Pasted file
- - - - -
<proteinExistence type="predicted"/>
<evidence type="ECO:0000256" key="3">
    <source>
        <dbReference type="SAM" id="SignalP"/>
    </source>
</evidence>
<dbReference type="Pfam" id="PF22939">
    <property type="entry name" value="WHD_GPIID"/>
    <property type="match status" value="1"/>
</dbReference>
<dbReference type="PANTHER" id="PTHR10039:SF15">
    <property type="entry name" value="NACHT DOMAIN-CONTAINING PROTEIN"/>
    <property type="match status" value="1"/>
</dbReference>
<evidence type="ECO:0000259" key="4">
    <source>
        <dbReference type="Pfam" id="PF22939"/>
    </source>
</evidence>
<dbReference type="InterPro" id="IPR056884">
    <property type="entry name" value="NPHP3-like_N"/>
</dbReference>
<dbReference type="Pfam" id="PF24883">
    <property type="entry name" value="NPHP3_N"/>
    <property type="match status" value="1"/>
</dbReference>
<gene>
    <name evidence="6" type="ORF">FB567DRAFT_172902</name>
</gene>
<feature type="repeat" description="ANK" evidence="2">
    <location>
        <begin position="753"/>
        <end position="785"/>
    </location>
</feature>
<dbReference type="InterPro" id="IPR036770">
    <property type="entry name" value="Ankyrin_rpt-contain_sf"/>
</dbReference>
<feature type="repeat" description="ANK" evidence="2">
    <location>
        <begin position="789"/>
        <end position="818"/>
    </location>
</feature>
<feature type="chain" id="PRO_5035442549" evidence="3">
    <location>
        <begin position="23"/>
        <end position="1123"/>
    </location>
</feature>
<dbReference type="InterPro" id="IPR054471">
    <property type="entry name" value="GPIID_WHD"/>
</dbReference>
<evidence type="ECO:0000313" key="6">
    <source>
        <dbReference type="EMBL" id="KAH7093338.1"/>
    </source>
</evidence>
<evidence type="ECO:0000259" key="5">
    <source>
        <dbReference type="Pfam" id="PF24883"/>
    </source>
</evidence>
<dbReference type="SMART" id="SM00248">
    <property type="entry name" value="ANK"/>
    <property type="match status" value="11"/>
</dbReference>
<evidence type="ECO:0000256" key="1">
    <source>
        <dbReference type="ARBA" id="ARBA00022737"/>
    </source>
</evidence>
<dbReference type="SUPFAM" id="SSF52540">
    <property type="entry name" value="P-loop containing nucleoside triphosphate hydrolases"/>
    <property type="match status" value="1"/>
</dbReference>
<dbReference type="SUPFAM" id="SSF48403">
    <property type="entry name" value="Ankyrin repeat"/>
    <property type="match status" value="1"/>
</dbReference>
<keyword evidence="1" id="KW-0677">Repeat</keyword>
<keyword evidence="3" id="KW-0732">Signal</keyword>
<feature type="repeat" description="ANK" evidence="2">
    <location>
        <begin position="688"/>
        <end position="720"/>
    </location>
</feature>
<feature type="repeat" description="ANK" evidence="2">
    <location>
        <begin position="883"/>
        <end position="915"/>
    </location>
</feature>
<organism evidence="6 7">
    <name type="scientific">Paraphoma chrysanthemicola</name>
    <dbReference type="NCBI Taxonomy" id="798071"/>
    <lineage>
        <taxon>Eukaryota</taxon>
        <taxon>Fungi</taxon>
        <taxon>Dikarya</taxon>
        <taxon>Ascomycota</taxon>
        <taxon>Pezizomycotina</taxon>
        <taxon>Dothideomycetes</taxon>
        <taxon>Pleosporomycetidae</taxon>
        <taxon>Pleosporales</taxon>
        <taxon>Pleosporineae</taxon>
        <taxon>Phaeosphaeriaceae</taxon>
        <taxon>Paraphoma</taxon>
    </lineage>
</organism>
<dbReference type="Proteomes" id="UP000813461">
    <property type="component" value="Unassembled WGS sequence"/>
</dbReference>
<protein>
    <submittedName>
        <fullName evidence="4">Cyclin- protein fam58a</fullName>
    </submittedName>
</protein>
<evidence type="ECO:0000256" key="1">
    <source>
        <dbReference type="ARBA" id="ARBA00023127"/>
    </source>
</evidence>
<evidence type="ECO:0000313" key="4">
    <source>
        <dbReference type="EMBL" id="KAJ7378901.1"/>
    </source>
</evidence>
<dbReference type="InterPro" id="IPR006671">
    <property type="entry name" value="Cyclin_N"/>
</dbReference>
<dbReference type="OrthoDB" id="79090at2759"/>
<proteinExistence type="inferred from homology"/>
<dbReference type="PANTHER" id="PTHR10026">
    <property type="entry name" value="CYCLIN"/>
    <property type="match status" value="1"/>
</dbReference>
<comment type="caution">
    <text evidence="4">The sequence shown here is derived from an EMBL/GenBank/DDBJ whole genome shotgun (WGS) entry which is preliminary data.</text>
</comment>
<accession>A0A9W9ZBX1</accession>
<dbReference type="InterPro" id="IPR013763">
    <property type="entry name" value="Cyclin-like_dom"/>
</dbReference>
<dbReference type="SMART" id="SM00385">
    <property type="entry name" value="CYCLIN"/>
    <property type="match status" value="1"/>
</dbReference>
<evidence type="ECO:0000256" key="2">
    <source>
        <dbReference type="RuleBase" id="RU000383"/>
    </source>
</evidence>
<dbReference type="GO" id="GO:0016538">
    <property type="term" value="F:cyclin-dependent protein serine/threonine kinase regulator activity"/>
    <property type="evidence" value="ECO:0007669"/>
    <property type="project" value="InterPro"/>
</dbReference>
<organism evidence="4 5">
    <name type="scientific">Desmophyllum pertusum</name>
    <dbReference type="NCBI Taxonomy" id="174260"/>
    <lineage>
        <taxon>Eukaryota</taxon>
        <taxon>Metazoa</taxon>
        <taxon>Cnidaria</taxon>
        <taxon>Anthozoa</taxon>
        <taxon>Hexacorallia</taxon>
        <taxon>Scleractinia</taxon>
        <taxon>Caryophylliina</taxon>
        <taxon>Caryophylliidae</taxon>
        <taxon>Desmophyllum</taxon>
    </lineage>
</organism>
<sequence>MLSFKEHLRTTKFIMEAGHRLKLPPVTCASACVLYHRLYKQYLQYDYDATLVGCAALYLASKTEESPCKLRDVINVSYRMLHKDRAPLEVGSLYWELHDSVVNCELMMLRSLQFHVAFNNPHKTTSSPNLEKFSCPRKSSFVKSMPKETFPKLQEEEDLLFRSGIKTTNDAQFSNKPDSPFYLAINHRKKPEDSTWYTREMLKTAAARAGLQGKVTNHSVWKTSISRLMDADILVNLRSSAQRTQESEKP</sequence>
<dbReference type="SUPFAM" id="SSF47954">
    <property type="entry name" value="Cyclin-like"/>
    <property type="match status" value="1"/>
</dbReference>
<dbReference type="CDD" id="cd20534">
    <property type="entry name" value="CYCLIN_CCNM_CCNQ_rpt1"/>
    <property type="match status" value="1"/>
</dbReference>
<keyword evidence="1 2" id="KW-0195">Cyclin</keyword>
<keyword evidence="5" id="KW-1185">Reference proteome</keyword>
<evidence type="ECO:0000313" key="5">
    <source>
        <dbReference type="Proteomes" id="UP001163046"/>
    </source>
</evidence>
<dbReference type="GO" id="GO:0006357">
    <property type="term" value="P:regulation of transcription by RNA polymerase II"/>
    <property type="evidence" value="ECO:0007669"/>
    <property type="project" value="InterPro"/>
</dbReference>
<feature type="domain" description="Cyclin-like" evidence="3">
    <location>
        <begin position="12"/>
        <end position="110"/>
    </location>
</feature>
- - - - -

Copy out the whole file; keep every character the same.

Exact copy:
<proteinExistence type="predicted"/>
<evidence type="ECO:0000256" key="3">
    <source>
        <dbReference type="SAM" id="SignalP"/>
    </source>
</evidence>
<dbReference type="Pfam" id="PF22939">
    <property type="entry name" value="WHD_GPIID"/>
    <property type="match status" value="1"/>
</dbReference>
<dbReference type="PANTHER" id="PTHR10039:SF15">
    <property type="entry name" value="NACHT DOMAIN-CONTAINING PROTEIN"/>
    <property type="match status" value="1"/>
</dbReference>
<evidence type="ECO:0000259" key="4">
    <source>
        <dbReference type="Pfam" id="PF22939"/>
    </source>
</evidence>
<dbReference type="InterPro" id="IPR056884">
    <property type="entry name" value="NPHP3-like_N"/>
</dbReference>
<dbReference type="Pfam" id="PF24883">
    <property type="entry name" value="NPHP3_N"/>
    <property type="match status" value="1"/>
</dbReference>
<gene>
    <name evidence="6" type="ORF">FB567DRAFT_172902</name>
</gene>
<feature type="repeat" description="ANK" evidence="2">
    <location>
        <begin position="753"/>
        <end position="785"/>
    </location>
</feature>
<dbReference type="InterPro" id="IPR036770">
    <property type="entry name" value="Ankyrin_rpt-contain_sf"/>
</dbReference>
<feature type="repeat" description="ANK" evidence="2">
    <location>
        <begin position="789"/>
        <end position="818"/>
    </location>
</feature>
<feature type="chain" id="PRO_5035442549" evidence="3">
    <location>
        <begin position="23"/>
        <end position="1123"/>
    </location>
</feature>
<dbReference type="InterPro" id="IPR054471">
    <property type="entry name" value="GPIID_WHD"/>
</dbReference>
<evidence type="ECO:0000313" key="6">
    <source>
        <dbReference type="EMBL" id="KAH7093338.1"/>
    </source>
</evidence>
<evidence type="ECO:0000259" key="5">
    <source>
        <dbReference type="Pfam" id="PF24883"/>
    </source>
</evidence>
<dbReference type="SMART" id="SM00248">
    <property type="entry name" value="ANK"/>
    <property type="match status" value="11"/>
</dbReference>
<evidence type="ECO:0000256" key="1">
    <source>
        <dbReference type="ARBA" id="ARBA00022737"/>
    </source>
</evidence>
<dbReference type="SUPFAM" id="SSF52540">
    <property type="entry name" value="P-loop containing nucleoside triphosphate hydrolases"/>
    <property type="match status" value="1"/>
</dbReference>
<dbReference type="SUPFAM" id="SSF48403">
    <property type="entry name" value="Ankyrin repeat"/>
    <property type="match status" value="1"/>
</dbReference>
<keyword evidence="1" id="KW-0677">Repeat</keyword>
<keyword evidence="3" id="KW-0732">Signal</keyword>
<feature type="repeat" description="ANK" evidence="2">
    <location>
        <begin position="688"/>
        <end position="720"/>
    </location>
</feature>
<feature type="repeat" description="ANK" evidence="2">
    <location>
        <begin position="883"/>
        <end position="915"/>
    </location>
</feature>
<organism evidence="6 7">
    <name type="scientific">Paraphoma chrysanthemicola</name>
    <dbReference type="NCBI Taxonomy" id="798071"/>
    <lineage>
        <taxon>Eukaryota</taxon>
        <taxon>Fungi</taxon>
        <taxon>Dikarya</taxon>
        <taxon>Ascomycota</taxon>
        <taxon>Pezizomycotina</taxon>
        <taxon>Dothideomycetes</taxon>
        <taxon>Pleosporomycetidae</taxon>
        <taxon>Pleosporales</taxon>
        <taxon>Pleosporineae</taxon>
        <taxon>Phaeosphaeriaceae</taxon>
        <taxon>Paraphoma</taxon>
    </lineage>
</organism>
<dbReference type="Proteomes" id="UP000813461">
    <property type="component" value="Unassembled WGS sequence"/>
</dbReference>
<protein>
    <submittedName>
        <fullName evidence="4">Cyclin- protein fam58a</fullName>
    </submittedName>
</protein>
<evidence type="ECO:0000256" key="1">
    <source>
        <dbReference type="ARBA" id="ARBA00023127"/>
    </source>
</evidence>
<evidence type="ECO:0000313" key="4">
    <source>
        <dbReference type="EMBL" id="KAJ7378901.1"/>
    </source>
</evidence>
<dbReference type="InterPro" id="IPR006671">
    <property type="entry name" value="Cyclin_N"/>
</dbReference>
<dbReference type="OrthoDB" id="79090at2759"/>
<proteinExistence type="inferred from homology"/>
<dbReference type="PANTHER" id="PTHR10026">
    <property type="entry name" value="CYCLIN"/>
    <property type="match status" value="1"/>
</dbReference>
<comment type="caution">
    <text evidence="4">The sequence shown here is derived from an EMBL/GenBank/DDBJ whole genome shotgun (WGS) entry which is preliminary data.</text>
</comment>
<accession>A0A9W9ZBX1</accession>
<dbReference type="InterPro" id="IPR013763">
    <property type="entry name" value="Cyclin-like_dom"/>
</dbReference>
<dbReference type="SMART" id="SM00385">
    <property type="entry name" value="CYCLIN"/>
    <property type="match status" value="1"/>
</dbReference>
<evidence type="ECO:0000256" key="2">
    <source>
        <dbReference type="RuleBase" id="RU000383"/>
    </source>
</evidence>
<dbReference type="GO" id="GO:0016538">
    <property type="term" value="F:cyclin-dependent protein serine/threonine kinase regulator activity"/>
    <property type="evidence" value="ECO:0007669"/>
    <property type="project" value="InterPro"/>
</dbReference>
<organism evidence="4 5">
    <name type="scientific">Desmophyllum pertusum</name>
    <dbReference type="NCBI Taxonomy" id="174260"/>
    <lineage>
        <taxon>Eukaryota</taxon>
        <taxon>Metazoa</taxon>
        <taxon>Cnidaria</taxon>
        <taxon>Anthozoa</taxon>
        <taxon>Hexacorallia</taxon>
        <taxon>Scleractinia</taxon>
        <taxon>Caryophylliina</taxon>
        <taxon>Caryophylliidae</taxon>
        <taxon>Desmophyllum</taxon>
    </lineage>
</organism>
<sequence>MLSFKEHLRTTKFIMEAGHRLKLPPVTCASACVLYHRLYKQYLQYDYDATLVGCAALYLASKTEESPCKLRDVINVSYRMLHKDRAPLEVGSLYWELHDSVVNCELMMLRSLQFHVAFNNPHKTTSSPNLEKFSCPRKSSFVKSMPKETFPKLQEEEDLLFRSGIKTTNDAQFSNKPDSPFYLAINHRKKPEDSTWYTREMLKTAAARAGLQGKVTNHSVWKTSISRLMDADILVNLRSSAQRTQESEKP</sequence>
<dbReference type="SUPFAM" id="SSF47954">
    <property type="entry name" value="Cyclin-like"/>
    <property type="match status" value="1"/>
</dbReference>
<dbReference type="CDD" id="cd20534">
    <property type="entry name" value="CYCLIN_CCNM_CCNQ_rpt1"/>
    <property type="match status" value="1"/>
</dbReference>
<keyword evidence="1 2" id="KW-0195">Cyclin</keyword>
<keyword evidence="5" id="KW-1185">Reference proteome</keyword>
<evidence type="ECO:0000313" key="5">
    <source>
        <dbReference type="Proteomes" id="UP001163046"/>
    </source>
</evidence>
<dbReference type="GO" id="GO:0006357">
    <property type="term" value="P:regulation of transcription by RNA polymerase II"/>
    <property type="evidence" value="ECO:0007669"/>
    <property type="project" value="InterPro"/>
</dbReference>
<feature type="domain" description="Cyclin-like" evidence="3">
    <location>
        <begin position="12"/>
        <end position="110"/>
    </location>
</feature>